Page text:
Only Lovers Left Alive
Jim Jarmusch brings together a little of the grotty atmosphere from "Down by Law," his penchant for jaggedly jaunty storytelling, such as saturated "Coffee and Cigarettes," and his taste for exotic locales, as seen in "Night on Earth," for an oddly lethargic, yet compelling, take on the vampire myth.
"Only Lovers Left Alive" won't work for everyone, and for those who do admire its qualities and "get it," the film might well seem to work despite itself. After all, we're talking about a movie in which the male lead is named "Adam" (Tom Hiddleston), and his lady love -- a woman he's married multiple times throughout the centuries -- is called "Eve" (Tilda Swinton). They hobnob with the famous and the undead, when they hobnob at all; one old friend is Christopher Marlowe (John Hurt), who leads a secluded life in Tangiers, drinking "the good stuff" as and when he can get a bottle from a shady French doctor and grumbling about how William Shakespeare took credit for his work. (As far as Shakespeare-bashing goes, this is decidedly more appealing than the ridiculous Roland Emmerich flick "Anonymous," from 2011.)
Jarmusch has gone out of his way to de-glamorize and strip the mystique away from the vampire genre. The lovers at the hear of the film live in shabby environments, like the artistes they are (money in various currencies strewn around on the floor; no visible means of income, but sheaves of credit cards, stacks of old books and other belongings, and first-class air travel by night flight only), but they also live their eternal lives voluptuously, sleepily, and without care.
The downside is that they also exist without much passion or interest. This is partly due to ennui: Adam has seen it all, and he's sick of watching human beings chase their tails in the same tiny circles. (How circular is humanity's stumbling, erratic path? Adam and Eve discuss coming disasters when mortals stop fighting over oil, start fighting over water, and burn the Southern cities in a civilization-crippling series of conflicts. Either they can see the future, or, having lived for who knows how many centuries or even millennia, they've simply already seen it all.) A fan of scientific visionaries like Nikola Tesla (he builds his own off-the-grid power station) and well-built musical instruments (he collects fine specimens of stringed instruments, which he might or might not play in his meticulously crafted recordings), Adam finds that human progress is far too slow and unsteady for his liking.
But there is a suggestion that their listlessness might also be the result of hunger. Indeed, instead of making themselves into something respectable, all the benighted human race has managed to do comprehensively is pollute itself to the point that human blood drawn directly from the man or woman on the hoof is toxic. To keep himself nourished, Adam pays visits to a physician -- ludicrously named Dr. Watson (Jeffrey Wright) -- who accepts cash for thermoses full of purified blood and calls him, with some flippancy, "Dr. Caligari."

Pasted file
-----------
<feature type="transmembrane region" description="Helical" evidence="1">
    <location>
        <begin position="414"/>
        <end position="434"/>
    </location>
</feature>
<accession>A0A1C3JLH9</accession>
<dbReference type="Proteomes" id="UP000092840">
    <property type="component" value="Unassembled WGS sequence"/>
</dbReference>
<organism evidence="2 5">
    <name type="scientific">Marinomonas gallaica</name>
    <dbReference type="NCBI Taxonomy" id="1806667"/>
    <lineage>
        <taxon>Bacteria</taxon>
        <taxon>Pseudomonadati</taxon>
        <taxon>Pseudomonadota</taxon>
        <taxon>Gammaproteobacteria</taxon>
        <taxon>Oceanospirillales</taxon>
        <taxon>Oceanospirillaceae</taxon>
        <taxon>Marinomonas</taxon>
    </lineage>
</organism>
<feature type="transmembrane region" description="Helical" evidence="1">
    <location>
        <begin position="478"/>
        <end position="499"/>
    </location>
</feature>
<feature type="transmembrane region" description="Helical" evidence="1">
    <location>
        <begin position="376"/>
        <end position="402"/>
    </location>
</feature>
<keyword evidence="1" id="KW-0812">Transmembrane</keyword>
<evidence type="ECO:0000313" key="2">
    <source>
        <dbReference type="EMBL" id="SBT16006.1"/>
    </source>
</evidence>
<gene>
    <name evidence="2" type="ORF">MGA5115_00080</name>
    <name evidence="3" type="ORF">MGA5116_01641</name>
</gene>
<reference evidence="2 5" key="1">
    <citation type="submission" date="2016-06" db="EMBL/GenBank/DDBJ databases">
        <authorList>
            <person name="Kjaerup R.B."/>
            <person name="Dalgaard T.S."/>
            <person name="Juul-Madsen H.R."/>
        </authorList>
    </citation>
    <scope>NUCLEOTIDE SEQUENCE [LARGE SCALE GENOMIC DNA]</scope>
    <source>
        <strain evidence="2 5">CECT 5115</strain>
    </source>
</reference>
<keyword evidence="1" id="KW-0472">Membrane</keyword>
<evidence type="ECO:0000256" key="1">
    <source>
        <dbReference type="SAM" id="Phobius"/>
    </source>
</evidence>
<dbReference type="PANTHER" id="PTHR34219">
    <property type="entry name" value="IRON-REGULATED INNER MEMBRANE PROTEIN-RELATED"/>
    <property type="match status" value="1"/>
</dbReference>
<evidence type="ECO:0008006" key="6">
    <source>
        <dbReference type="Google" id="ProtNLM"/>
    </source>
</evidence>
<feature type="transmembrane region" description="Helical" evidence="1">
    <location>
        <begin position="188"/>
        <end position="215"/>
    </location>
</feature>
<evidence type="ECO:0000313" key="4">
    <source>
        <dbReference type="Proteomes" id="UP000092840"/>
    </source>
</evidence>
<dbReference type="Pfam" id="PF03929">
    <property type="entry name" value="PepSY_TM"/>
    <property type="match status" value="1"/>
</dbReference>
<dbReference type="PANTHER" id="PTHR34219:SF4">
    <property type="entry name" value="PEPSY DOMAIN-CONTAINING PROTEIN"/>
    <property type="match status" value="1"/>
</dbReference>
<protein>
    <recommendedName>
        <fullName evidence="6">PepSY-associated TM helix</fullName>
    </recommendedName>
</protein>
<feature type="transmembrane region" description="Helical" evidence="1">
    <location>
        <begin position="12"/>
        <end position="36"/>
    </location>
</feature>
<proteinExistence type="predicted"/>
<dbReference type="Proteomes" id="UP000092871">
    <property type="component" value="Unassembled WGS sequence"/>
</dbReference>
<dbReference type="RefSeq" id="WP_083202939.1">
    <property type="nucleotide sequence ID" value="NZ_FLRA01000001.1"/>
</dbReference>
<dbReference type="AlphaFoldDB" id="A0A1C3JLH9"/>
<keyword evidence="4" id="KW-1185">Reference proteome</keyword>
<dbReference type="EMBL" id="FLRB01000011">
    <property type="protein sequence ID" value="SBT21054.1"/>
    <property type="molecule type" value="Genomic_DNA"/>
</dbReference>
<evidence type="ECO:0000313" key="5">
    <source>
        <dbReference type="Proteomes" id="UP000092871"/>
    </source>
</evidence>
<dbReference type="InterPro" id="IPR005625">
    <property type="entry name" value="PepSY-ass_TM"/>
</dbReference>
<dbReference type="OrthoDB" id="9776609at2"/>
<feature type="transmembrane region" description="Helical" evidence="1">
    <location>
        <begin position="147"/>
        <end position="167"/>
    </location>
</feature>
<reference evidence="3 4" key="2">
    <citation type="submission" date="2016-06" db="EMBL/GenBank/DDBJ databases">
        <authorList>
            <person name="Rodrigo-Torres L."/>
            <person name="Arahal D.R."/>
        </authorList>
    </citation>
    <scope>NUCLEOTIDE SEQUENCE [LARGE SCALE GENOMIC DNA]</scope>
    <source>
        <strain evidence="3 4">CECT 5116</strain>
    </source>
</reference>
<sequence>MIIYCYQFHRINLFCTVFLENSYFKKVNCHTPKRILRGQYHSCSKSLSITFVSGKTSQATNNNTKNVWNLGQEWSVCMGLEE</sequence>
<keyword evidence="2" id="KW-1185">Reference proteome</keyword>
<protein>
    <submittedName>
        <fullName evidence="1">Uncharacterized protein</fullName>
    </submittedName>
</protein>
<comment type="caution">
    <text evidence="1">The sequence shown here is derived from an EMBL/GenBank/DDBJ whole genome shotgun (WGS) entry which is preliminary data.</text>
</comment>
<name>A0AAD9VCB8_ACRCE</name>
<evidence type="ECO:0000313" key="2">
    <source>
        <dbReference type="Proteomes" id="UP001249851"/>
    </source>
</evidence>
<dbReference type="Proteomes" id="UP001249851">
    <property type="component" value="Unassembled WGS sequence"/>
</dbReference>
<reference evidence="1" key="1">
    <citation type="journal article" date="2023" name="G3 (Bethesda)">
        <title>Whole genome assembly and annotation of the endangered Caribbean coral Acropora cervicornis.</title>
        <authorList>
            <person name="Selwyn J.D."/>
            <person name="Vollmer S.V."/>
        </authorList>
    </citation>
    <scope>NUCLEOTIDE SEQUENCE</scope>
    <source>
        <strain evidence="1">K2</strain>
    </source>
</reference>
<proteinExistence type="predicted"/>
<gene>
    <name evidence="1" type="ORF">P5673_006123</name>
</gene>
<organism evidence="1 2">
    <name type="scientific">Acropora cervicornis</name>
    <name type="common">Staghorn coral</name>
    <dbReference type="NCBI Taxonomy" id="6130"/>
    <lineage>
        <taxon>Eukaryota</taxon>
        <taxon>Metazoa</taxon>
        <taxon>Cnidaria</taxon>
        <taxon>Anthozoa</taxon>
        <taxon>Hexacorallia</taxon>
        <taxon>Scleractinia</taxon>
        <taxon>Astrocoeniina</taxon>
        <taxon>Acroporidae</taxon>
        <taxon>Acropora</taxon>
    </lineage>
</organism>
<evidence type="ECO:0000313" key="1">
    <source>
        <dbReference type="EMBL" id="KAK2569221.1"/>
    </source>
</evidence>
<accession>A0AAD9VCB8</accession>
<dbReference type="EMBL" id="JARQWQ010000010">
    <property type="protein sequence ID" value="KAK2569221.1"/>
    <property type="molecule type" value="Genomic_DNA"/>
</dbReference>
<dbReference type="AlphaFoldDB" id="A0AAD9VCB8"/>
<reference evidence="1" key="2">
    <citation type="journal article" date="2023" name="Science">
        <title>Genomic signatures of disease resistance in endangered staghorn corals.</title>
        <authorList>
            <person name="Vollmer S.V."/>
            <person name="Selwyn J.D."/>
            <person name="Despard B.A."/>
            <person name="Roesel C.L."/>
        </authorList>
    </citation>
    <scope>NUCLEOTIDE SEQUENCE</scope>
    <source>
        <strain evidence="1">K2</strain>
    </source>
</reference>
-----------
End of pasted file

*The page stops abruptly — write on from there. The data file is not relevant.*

Of the two, Eve is somewhat less disconnected. She's still capable of feeling a sparkle of thrill or a frisson of lust. Then again, she lives in Tangier, only leaving the city's exotic streets to book the occasional flight to Detroit for a conjugal visit. It's on one such excursion that Eve's younger sister, Ava (Mia Wasikowska), a ceaselessly hungry, perpetually trouble-making sprite, shows up, promptly making herself into the sort of houseguest who drinks your best vintage, dines on your best human friend (a luckless Anton Yelchin), and leaves things in such a state of disarray that they'll never be the same.
In terms of tone and mood, this film is of a rare stripe. There are intimations of the lethal vampiric fury and dynamic, demonic energy Adam and Eve possess, but we seldom witness their superior physical capabilities only briefly. (We also pick up on the fact that they don't need distasteful human conveniences like working toilets.) There's an air of tension, but it's a sexless tension; both Adam and Eve are far too gaunt and reserved, not mention anaemic, to seem hot-blooded or seductive. There are no heavy capes or mesmerizing stares here, though there is a moment of pure alpha-predator hunting, glinting eyes and all.
So is the genre dead? Dying? Or just chicly undead? My guess is that Jarmusch hasn't reinvented the vampire yarn so much as returned it to a place it likes to go, cyclically, for some rest and rejuvenation. Pair this movie Tony Scott's "The Hunger," from 1983, and you'd have a swell double-bill that serves almost as a set of bookends for all the vampire movies that have come in between, from the stylish ("Queen of the Damned"), to polished rot ("Dracula 2000"), to the blushingly overripe ("Bram Stoker's Dracula").